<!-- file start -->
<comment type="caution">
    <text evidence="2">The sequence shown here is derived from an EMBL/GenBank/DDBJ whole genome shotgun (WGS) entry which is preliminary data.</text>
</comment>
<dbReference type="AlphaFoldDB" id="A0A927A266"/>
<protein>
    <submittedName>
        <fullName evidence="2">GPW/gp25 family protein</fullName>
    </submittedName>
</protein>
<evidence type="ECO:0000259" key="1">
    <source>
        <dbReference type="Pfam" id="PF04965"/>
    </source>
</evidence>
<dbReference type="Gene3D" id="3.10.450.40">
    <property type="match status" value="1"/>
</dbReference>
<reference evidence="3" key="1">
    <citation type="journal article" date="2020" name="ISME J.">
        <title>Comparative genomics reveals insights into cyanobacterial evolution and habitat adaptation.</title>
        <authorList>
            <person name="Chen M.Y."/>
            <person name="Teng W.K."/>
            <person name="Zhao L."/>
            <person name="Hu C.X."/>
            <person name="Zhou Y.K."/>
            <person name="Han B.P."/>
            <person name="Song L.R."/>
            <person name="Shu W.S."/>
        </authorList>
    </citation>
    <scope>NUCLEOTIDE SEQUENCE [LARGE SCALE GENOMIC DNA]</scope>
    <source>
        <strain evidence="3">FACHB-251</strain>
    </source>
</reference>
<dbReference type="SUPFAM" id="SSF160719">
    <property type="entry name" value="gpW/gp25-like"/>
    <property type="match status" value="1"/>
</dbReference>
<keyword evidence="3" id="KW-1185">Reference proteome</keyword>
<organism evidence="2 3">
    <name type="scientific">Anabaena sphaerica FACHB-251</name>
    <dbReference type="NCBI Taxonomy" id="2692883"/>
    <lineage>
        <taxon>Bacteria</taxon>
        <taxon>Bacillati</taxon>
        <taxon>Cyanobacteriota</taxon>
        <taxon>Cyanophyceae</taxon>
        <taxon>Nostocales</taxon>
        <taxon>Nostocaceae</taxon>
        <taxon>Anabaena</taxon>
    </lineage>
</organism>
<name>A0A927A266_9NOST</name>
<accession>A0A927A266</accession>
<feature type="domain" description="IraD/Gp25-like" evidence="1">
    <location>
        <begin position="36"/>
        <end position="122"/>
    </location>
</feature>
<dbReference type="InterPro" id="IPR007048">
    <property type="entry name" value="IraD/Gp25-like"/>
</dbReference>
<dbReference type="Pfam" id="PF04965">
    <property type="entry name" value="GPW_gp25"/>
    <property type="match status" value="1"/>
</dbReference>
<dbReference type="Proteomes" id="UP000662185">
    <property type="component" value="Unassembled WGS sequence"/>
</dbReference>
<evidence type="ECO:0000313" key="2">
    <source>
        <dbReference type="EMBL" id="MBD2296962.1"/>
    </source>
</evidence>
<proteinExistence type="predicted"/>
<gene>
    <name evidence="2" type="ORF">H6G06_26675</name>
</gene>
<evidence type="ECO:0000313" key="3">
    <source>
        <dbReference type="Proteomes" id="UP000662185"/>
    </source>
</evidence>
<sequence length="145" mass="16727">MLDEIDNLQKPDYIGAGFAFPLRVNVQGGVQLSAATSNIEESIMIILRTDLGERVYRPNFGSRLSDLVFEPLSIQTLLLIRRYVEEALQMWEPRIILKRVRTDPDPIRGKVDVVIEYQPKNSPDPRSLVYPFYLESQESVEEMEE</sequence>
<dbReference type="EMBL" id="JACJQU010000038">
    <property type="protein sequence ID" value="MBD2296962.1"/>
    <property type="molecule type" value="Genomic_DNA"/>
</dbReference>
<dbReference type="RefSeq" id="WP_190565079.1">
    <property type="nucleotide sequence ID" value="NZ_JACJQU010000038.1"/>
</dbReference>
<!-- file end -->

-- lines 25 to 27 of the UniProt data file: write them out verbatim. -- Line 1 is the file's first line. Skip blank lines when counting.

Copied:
            <person name="Hu C.X."/>
            <person name="Zhou Y.K."/>
            <person name="Han B.P."/>